5 a.m.: Taiwanese Breakfast

Yesterday morning, after an exhausting 26 hours of travelling, I finally made it to the motherland, Taiwan. I was just here last summer, but somehow the anticipation I feel each trip never dwindles. Finally, the adventure begins!

However, with only six hours of hazy on-and-off plane sleep for two days worth of travelling and a massive time difference, I was hardly able to keep my eyes open. Despite my excitement, everything I did yesterday was a complete blur followed by complete darkness.

This morning, I woke up to the horrible realization that it was only 2:17 a.m. and that I wouldn’t have WiFi for a couple more hours, given that I was staying with my grandmother, who does not believe in internet usage during resting hours.

After three loooooong hours of waiting, we (my dad, my sister, and I) headed out to the streets of Taichung to get some traditional Taiwanese breakfast. The sun was already up, and walking through the streets, it looked like the entire community was already up as well. The small home businesses were preparing for the long day ahead, people were watering their potted flowers, grandmothers flooded the parks to do taichi, and most importantly, food stalls were opening!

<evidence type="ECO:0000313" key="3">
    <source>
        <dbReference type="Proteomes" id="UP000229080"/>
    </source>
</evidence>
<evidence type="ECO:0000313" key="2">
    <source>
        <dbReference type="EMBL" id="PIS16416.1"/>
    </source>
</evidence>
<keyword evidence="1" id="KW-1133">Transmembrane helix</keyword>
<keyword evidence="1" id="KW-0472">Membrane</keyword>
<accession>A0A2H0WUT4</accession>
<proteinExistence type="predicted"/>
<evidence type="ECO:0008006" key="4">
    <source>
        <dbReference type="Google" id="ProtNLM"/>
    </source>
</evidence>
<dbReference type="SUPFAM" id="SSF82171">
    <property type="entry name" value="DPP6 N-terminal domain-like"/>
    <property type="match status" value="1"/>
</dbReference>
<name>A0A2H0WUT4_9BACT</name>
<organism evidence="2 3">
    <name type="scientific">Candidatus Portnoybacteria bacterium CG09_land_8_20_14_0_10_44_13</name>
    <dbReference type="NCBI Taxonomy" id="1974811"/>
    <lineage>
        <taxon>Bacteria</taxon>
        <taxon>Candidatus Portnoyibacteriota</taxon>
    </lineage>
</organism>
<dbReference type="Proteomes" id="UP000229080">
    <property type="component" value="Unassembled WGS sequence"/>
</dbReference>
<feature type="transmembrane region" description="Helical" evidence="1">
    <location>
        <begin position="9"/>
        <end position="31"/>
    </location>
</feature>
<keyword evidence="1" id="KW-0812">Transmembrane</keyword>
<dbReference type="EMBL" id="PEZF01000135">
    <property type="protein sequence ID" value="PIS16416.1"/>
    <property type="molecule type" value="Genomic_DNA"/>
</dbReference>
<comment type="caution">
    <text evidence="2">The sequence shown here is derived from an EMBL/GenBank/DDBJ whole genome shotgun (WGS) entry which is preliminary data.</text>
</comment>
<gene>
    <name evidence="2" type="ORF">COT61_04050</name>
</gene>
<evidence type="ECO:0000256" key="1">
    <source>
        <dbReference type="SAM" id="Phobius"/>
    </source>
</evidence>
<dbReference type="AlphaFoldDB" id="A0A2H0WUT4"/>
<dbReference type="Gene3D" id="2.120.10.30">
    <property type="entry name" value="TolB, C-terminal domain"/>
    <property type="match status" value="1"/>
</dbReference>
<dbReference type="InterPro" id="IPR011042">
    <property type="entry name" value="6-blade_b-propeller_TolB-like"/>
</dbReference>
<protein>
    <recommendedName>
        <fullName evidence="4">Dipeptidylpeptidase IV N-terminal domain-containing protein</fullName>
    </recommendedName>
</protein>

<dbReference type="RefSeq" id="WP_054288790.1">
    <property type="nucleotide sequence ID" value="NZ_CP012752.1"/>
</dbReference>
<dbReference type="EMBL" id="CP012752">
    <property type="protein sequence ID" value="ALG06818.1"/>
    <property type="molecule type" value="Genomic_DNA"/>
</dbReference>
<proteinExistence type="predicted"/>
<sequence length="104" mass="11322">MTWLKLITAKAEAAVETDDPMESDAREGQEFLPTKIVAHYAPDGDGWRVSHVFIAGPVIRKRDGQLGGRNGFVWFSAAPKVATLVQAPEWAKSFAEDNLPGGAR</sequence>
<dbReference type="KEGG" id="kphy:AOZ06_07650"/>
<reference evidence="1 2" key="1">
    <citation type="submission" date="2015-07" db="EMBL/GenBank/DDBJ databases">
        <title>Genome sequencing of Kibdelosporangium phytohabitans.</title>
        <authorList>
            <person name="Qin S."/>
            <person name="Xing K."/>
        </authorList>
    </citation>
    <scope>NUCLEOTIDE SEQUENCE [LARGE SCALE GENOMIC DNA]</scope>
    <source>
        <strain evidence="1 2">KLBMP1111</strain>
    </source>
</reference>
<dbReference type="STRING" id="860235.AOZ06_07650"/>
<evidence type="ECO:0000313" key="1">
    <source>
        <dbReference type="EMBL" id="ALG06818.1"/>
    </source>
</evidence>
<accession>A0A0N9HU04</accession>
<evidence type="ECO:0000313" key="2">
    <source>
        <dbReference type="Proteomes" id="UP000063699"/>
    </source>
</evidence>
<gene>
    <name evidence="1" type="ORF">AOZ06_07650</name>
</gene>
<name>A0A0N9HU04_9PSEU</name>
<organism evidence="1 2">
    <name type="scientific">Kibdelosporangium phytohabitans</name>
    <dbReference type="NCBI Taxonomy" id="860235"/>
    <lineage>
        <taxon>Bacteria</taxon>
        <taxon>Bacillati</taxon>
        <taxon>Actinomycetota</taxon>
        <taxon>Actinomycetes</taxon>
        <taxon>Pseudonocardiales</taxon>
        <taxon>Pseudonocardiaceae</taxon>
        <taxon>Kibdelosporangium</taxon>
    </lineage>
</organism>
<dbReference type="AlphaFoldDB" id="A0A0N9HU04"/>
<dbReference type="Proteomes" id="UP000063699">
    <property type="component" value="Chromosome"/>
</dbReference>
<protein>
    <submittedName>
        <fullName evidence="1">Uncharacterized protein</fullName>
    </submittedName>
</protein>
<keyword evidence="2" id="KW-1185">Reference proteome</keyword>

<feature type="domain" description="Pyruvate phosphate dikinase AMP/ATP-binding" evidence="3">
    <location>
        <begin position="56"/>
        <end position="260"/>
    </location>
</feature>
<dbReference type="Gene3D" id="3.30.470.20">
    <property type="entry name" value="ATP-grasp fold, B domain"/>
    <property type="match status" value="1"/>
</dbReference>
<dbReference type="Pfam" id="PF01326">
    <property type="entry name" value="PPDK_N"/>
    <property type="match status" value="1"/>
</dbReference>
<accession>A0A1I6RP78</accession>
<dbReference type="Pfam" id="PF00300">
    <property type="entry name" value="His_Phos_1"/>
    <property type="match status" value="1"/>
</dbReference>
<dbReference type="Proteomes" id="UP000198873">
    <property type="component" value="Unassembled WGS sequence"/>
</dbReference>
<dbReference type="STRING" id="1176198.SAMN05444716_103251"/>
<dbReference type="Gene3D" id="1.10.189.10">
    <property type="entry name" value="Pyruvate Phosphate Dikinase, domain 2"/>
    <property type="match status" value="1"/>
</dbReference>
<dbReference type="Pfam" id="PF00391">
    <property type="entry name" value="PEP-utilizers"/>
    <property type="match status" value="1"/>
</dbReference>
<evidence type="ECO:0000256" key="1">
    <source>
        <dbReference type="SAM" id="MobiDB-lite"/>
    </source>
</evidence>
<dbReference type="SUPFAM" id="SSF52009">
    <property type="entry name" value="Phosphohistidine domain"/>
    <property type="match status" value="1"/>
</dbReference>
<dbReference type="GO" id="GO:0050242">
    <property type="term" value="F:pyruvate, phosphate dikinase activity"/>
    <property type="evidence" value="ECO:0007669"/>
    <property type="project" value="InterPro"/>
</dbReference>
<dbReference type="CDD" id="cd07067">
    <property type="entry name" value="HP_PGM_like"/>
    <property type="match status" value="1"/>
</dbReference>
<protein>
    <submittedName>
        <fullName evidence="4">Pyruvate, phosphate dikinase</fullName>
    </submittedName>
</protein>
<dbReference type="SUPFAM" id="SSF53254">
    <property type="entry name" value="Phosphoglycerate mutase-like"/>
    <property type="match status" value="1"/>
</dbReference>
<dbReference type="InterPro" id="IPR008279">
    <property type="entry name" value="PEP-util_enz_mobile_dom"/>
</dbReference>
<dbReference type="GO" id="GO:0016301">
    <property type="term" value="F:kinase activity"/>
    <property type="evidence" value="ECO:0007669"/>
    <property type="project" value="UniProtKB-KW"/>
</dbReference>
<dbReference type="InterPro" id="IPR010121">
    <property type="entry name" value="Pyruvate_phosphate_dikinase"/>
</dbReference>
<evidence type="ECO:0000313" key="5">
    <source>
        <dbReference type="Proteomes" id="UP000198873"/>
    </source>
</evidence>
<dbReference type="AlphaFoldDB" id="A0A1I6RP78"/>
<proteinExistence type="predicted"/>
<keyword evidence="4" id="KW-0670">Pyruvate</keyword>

What’s great about the small size of Taiwan is its convenience—walk ten minutes in any direction in any Taiwanese city and you could have everything you will ever need. This morning, I decided that I was craving some traditional Taiwanese breakfast food. When I lived in Taiwan, I could always count on some fresh doujiang (soy milk) and crispy youtiao (oil stick?) to start my day off right.

So, at five a.m., my sister and I followed (on foot) my dad to one of his favorite nostalgic breakfast spots: Yong He Dou Jiang (永和豆漿).

It was buffet style, with trays upon trays upon trays full of piping hot freshly baked goods and newly fried deliciousness. There was everything I wanted, and so much more. The atmosphere was something you cannot get anywhere in the U.S.: the tables were right in front of the busy moped-ridden streets, humidity was soaring, and the people were friendly.

Although it feels like I’m writing a raving review for this breakfast spot, I must add that this amazing experience I had at 5 a.m. today can be found all over the country. While people know Taiwan for its popping night life and wild night markets, it is truly a country that never sleeps because of its street life during early mornings as well as late nights. You’ll be able to find new and exciting life on this tiny island anywhere and at any time… and this is what I love most about visiting this country.

Enjoying my Taiwanese breakfast.


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